I'd like to welcome our guest agent today, Bob Mecoy. It's a pleasure having you come visit us at Much Cheaper Than Therapy, where chocolate is plentiful and advice is free. So grab some chocolate and a lounge chair. Your therapy session has begun.
Can you please give us a little information about your publishing background? How many clients do you have? How many agents? And how many of those agents represent romance? What other genres do you represent?
I'm an independent agent who started on the other side of the desk. I was an editor for mumble-mumble years. In fact, I was an editor at Crown, Simon & Schuster, Avon/Morrow, NAL/Dutton, and Dell/Delacorte which should give you an idea how many mumbles there are there. The agency is just me and my associate and we represent everything from romance to knitting, literature to literary nonfiction, history, science, mystery and even graphic novels.
What fees (if any) does your agency charge? What is your agency's commission rate?
We don't charge any fees, but we do expect a 15% commission on everything we sell.
What's your response time for queries, partials and full manuscripts?
Our response time varies from immediate to six weeks. Email queries we generally get back to immediately and requested manuscripts we try to get done in two to three weeks.
What new author have you recently signed?
A brilliant young graphic novelist named Dash Shaw whose most recent novel, BOTTOMLESS BELLY BUTTON is being generally touted as the best of the year—and maybe the best in several years. We just sold his new novel, BODYWORLD, to Pantheon on a pre-empt.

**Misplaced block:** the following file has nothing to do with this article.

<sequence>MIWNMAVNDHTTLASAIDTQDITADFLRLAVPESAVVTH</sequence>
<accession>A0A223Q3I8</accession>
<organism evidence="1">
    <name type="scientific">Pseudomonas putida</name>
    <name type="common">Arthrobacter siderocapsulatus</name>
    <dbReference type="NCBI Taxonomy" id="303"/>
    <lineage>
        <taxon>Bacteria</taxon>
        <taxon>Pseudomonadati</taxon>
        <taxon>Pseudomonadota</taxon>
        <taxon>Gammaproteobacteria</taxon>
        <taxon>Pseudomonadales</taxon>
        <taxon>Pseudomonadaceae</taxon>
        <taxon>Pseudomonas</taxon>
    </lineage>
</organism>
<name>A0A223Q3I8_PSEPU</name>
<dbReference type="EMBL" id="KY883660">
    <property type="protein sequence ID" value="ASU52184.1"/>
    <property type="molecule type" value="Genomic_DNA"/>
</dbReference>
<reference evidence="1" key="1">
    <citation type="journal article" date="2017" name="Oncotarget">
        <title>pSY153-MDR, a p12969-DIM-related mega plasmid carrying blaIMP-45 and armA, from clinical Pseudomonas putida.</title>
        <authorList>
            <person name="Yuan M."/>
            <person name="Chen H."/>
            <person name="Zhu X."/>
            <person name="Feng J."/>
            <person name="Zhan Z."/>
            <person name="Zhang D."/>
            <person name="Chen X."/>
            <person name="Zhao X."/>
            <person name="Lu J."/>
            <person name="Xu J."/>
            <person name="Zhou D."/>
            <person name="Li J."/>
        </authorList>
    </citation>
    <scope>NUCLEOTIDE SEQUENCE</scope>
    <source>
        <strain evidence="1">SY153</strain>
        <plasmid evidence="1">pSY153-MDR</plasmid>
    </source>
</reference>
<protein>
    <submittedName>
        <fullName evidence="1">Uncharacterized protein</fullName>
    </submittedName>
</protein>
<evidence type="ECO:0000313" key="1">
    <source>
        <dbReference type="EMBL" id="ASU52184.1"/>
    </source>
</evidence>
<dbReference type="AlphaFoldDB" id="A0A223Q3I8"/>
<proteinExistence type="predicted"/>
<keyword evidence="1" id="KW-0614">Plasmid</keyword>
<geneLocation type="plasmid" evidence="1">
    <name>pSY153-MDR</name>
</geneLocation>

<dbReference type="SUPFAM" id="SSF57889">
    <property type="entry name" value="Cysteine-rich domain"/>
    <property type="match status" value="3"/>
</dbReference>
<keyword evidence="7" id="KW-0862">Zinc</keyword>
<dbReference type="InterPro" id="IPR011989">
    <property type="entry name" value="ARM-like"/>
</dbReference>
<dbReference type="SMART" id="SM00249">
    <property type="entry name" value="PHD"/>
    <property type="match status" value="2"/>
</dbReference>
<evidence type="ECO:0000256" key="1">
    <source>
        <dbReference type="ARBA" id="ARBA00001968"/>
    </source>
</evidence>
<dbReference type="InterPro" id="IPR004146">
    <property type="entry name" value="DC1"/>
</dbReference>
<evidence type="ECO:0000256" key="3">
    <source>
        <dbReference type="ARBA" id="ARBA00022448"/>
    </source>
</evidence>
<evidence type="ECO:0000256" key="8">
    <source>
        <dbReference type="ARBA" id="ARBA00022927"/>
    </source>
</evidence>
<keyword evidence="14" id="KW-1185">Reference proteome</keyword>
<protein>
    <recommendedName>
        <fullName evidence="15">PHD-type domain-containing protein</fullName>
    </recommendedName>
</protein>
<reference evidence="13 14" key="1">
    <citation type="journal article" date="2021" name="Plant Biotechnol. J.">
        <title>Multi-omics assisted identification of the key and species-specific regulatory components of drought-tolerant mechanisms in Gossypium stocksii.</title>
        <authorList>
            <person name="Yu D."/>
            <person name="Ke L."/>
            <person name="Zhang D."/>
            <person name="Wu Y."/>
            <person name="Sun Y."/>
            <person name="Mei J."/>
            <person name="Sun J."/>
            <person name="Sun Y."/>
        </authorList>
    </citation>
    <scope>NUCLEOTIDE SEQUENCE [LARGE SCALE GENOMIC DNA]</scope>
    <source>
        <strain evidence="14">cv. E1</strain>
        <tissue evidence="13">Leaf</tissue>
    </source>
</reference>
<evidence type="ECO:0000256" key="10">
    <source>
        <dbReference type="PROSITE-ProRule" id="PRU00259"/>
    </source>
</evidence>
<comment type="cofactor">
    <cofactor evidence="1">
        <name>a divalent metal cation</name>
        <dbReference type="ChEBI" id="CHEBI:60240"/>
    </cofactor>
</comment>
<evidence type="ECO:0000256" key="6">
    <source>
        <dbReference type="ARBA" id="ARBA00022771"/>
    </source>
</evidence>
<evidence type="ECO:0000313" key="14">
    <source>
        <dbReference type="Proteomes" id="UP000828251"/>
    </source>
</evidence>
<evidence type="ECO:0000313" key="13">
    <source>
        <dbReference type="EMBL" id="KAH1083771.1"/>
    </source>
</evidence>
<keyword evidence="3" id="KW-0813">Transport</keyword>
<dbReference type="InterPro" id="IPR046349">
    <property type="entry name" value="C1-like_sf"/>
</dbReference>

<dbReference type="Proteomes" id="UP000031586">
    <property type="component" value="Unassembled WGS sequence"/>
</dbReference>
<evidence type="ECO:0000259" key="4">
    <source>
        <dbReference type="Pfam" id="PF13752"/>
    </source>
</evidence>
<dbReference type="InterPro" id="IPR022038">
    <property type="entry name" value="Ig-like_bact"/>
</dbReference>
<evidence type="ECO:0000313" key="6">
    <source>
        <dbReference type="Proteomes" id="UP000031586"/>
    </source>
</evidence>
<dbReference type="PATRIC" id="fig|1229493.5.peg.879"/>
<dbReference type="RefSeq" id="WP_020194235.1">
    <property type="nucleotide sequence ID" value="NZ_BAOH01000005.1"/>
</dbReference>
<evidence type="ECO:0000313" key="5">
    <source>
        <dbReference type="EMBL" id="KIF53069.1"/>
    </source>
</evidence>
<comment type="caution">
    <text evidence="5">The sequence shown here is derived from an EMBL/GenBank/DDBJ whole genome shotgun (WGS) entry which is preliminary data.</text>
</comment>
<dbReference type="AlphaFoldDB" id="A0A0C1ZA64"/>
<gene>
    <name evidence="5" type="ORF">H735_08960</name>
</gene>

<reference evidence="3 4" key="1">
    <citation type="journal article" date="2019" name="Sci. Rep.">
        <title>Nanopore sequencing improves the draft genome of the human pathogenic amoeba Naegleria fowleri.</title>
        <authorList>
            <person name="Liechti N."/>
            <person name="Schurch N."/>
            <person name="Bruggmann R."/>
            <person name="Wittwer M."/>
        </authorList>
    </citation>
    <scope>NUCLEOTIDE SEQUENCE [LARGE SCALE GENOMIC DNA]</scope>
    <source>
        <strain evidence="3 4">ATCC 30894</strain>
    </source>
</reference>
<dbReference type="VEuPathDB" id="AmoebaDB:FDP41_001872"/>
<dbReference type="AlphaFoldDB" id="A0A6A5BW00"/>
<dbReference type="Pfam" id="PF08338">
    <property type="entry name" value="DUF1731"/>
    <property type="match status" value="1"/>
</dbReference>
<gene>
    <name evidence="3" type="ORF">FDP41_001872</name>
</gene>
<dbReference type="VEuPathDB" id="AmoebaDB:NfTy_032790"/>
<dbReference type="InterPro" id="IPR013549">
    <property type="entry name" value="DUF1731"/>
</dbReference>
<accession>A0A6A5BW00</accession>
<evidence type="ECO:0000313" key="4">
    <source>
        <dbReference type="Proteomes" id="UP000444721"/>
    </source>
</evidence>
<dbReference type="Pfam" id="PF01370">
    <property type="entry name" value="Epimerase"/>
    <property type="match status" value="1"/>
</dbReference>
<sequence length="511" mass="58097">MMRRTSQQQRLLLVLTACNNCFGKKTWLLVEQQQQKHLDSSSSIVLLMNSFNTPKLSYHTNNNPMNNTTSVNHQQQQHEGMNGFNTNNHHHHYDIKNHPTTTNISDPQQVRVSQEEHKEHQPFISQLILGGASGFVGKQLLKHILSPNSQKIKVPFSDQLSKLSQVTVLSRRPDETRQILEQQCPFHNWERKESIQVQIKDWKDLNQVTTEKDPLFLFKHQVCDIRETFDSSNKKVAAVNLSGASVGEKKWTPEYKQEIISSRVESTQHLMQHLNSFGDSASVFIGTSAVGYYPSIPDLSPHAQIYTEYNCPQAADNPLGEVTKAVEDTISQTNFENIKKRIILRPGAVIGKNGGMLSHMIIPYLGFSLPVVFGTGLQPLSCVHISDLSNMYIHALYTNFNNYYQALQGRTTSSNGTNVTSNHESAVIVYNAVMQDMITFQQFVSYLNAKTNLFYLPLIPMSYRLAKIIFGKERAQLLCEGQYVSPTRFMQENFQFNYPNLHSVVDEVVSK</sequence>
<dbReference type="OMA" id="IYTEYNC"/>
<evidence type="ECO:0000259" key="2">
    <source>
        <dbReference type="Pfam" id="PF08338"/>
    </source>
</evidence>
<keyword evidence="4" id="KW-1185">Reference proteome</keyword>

What new project made you grab for that hidden piece of chocolate in your pencil drawer?
See the above—Dash did it.
What can an author do to grab your attention?
Show me something new.
What houses have you recently sold to?
Pantheon, Abrams/Amulet, DC Comics, Hill & Wang, William Morrow
What do you love/hate most about being an agent?
Hate: Free-floating anxiety—there's always something that should have been done yesterday.
Love: The fact that there's always something new and different to see or do.
What trends do you see for the future of publishing?
Content is king (or queen). What we're selling is what people want—the new question is how are they going to get it.
Any other chocolate nuggets you can give authors looking for representation?
Be smart. Know something about anyone you write to/talk to/consider important. What do they like? What have they done? Know something about every part of the process that you're seeking to become a part of—you don't need to know a lot, just enough to keep from making the obvious mistakes that keep you from getting your story across. Remember that everyone wants to say no—it makes their lives easier. The longer you keep the "no" at bay the better your chance of getting your message, your story, across.